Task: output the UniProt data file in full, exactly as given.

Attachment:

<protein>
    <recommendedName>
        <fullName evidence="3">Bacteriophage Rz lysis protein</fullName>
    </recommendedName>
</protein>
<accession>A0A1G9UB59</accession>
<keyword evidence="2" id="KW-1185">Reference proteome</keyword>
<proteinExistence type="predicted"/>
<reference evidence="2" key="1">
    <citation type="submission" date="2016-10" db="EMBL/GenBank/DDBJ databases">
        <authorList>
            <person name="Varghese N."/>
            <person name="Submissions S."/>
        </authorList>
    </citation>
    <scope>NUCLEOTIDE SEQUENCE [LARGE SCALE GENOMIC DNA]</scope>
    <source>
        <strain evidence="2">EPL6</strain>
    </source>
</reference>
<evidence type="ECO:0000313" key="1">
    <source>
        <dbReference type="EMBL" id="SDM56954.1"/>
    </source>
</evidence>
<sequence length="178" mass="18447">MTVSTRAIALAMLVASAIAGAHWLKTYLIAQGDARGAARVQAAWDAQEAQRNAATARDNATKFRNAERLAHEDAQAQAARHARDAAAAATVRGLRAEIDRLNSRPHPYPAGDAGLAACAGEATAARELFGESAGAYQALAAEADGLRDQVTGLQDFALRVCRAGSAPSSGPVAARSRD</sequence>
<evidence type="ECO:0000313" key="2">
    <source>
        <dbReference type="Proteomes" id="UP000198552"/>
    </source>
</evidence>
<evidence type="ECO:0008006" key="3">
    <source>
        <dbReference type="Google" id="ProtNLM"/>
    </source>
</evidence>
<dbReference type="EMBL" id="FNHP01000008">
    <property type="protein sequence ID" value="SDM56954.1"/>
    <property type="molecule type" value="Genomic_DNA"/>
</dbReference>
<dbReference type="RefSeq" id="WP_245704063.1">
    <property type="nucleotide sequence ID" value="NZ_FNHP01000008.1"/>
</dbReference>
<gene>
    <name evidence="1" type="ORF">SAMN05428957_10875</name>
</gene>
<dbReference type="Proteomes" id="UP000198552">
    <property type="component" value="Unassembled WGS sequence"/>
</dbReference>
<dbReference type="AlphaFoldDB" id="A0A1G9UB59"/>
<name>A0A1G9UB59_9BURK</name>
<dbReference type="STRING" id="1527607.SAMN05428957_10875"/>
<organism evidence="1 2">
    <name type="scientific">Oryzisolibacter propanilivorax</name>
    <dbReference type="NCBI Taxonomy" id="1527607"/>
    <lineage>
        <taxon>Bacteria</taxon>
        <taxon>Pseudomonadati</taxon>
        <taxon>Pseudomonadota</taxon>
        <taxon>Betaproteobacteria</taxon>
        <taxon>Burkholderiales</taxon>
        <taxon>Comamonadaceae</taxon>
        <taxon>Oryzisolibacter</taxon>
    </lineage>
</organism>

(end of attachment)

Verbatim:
<protein>
    <recommendedName>
        <fullName evidence="3">Bacteriophage Rz lysis protein</fullName>
    </recommendedName>
</protein>
<accession>A0A1G9UB59</accession>
<keyword evidence="2" id="KW-1185">Reference proteome</keyword>
<proteinExistence type="predicted"/>
<reference evidence="2" key="1">
    <citation type="submission" date="2016-10" db="EMBL/GenBank/DDBJ databases">
        <authorList>
            <person name="Varghese N."/>
            <person name="Submissions S."/>
        </authorList>
    </citation>
    <scope>NUCLEOTIDE SEQUENCE [LARGE SCALE GENOMIC DNA]</scope>
    <source>
        <strain evidence="2">EPL6</strain>
    </source>
</reference>
<evidence type="ECO:0000313" key="1">
    <source>
        <dbReference type="EMBL" id="SDM56954.1"/>
    </source>
</evidence>
<sequence length="178" mass="18447">MTVSTRAIALAMLVASAIAGAHWLKTYLIAQGDARGAARVQAAWDAQEAQRNAATARDNATKFRNAERLAHEDAQAQAARHARDAAAAATVRGLRAEIDRLNSRPHPYPAGDAGLAACAGEATAARELFGESAGAYQALAAEADGLRDQVTGLQDFALRVCRAGSAPSSGPVAARSRD</sequence>
<evidence type="ECO:0000313" key="2">
    <source>
        <dbReference type="Proteomes" id="UP000198552"/>
    </source>
</evidence>
<evidence type="ECO:0008006" key="3">
    <source>
        <dbReference type="Google" id="ProtNLM"/>
    </source>
</evidence>
<dbReference type="EMBL" id="FNHP01000008">
    <property type="protein sequence ID" value="SDM56954.1"/>
    <property type="molecule type" value="Genomic_DNA"/>
</dbReference>
<dbReference type="RefSeq" id="WP_245704063.1">
    <property type="nucleotide sequence ID" value="NZ_FNHP01000008.1"/>
</dbReference>
<gene>
    <name evidence="1" type="ORF">SAMN05428957_10875</name>
</gene>
<dbReference type="Proteomes" id="UP000198552">
    <property type="component" value="Unassembled WGS sequence"/>
</dbReference>
<dbReference type="AlphaFoldDB" id="A0A1G9UB59"/>
<name>A0A1G9UB59_9BURK</name>
<dbReference type="STRING" id="1527607.SAMN05428957_10875"/>
<organism evidence="1 2">
    <name type="scientific">Oryzisolibacter propanilivorax</name>
    <dbReference type="NCBI Taxonomy" id="1527607"/>
    <lineage>
        <taxon>Bacteria</taxon>
        <taxon>Pseudomonadati</taxon>
        <taxon>Pseudomonadota</taxon>
        <taxon>Betaproteobacteria</taxon>
        <taxon>Burkholderiales</taxon>
        <taxon>Comamonadaceae</taxon>
        <taxon>Oryzisolibacter</taxon>
    </lineage>
</organism>